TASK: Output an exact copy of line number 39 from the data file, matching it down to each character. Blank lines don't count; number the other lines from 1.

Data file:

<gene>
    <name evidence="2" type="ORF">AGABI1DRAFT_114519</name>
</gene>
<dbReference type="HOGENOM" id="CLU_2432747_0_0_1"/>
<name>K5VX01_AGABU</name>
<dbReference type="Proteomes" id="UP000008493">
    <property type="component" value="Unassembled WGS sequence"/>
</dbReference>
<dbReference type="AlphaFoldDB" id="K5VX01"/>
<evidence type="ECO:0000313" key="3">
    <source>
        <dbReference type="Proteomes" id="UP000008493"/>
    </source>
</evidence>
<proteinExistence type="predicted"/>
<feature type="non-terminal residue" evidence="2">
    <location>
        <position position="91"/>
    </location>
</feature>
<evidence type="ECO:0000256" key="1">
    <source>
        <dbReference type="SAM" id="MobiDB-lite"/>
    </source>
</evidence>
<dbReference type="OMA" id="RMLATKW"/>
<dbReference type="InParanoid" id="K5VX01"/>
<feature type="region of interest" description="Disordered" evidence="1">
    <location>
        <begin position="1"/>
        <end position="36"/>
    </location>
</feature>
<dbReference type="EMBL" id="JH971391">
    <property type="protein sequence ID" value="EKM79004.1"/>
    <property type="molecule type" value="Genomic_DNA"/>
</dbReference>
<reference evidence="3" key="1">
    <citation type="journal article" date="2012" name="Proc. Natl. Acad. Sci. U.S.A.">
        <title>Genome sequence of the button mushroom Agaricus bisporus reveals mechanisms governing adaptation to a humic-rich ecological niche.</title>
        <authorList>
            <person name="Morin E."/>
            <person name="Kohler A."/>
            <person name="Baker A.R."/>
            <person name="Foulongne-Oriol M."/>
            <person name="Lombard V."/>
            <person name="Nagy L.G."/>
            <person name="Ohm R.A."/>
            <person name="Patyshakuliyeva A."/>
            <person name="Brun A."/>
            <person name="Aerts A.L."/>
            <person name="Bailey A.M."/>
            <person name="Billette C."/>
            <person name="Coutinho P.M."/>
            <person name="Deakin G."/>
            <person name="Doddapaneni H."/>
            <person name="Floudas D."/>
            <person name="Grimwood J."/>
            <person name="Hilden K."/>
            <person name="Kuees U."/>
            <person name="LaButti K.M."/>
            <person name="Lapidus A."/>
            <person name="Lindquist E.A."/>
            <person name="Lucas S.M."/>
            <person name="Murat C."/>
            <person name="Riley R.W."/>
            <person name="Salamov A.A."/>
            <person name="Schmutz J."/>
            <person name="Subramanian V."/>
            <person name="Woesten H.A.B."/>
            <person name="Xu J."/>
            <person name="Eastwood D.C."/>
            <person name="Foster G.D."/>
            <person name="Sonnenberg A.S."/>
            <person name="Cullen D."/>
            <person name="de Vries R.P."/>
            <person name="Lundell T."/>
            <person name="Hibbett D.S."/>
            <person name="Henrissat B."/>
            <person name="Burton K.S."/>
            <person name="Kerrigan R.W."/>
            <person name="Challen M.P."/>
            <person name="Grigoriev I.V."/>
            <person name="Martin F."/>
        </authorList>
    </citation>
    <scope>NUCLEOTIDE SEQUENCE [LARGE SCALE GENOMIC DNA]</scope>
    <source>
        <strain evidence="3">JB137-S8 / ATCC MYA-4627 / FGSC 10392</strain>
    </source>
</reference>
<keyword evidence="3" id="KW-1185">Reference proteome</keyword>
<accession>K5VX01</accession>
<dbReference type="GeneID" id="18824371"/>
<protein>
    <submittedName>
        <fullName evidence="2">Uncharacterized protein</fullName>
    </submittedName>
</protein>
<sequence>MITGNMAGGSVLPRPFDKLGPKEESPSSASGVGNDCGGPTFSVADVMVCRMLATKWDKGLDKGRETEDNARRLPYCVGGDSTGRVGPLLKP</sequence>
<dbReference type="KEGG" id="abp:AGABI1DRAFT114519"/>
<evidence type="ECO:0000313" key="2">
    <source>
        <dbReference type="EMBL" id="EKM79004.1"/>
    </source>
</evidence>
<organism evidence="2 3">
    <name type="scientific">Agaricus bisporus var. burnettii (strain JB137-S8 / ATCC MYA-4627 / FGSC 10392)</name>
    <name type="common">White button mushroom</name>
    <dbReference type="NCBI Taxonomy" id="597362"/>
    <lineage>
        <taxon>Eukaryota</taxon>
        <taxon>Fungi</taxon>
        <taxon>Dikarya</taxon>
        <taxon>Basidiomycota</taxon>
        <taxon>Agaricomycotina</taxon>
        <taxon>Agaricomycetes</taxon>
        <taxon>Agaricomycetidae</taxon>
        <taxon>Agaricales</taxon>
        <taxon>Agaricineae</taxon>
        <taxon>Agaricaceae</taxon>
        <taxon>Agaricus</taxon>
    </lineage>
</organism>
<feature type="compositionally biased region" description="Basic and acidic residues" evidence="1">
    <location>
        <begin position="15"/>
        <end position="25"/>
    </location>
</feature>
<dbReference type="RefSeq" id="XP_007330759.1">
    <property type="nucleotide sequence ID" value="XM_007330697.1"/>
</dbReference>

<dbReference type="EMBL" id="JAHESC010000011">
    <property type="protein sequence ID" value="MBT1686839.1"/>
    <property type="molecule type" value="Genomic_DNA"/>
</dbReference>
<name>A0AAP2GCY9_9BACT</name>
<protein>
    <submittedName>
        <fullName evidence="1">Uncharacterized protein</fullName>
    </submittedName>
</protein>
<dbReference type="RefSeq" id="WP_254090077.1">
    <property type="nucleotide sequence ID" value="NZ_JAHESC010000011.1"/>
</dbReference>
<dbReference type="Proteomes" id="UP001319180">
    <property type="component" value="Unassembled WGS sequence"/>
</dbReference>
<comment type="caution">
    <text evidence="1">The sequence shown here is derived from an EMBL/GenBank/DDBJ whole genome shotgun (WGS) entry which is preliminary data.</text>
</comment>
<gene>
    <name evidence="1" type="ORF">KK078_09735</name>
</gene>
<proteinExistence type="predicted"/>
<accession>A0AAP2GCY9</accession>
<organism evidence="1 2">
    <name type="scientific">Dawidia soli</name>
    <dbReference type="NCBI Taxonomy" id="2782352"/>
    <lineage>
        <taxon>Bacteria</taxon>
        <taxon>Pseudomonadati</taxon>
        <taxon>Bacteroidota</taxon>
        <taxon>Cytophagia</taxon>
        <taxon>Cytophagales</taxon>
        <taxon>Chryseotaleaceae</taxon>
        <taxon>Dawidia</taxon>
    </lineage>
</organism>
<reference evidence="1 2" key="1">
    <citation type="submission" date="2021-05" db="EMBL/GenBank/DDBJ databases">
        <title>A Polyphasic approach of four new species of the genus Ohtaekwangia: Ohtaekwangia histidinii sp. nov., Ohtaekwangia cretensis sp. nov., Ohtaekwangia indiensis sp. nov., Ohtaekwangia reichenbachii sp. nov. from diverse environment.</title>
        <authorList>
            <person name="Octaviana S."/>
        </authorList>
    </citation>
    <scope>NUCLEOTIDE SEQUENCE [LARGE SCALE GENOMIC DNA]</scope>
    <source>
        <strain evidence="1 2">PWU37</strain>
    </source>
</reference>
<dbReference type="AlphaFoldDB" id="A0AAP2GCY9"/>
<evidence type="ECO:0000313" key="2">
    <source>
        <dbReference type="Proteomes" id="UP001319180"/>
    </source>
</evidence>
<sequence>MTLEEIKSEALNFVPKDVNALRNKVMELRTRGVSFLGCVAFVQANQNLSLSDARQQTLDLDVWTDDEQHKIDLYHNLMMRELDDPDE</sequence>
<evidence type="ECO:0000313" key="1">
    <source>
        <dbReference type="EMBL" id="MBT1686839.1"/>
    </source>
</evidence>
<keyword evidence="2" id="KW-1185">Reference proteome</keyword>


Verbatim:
    <citation type="journal article" date="2012" name="Proc. Natl. Acad. Sci. U.S.A.">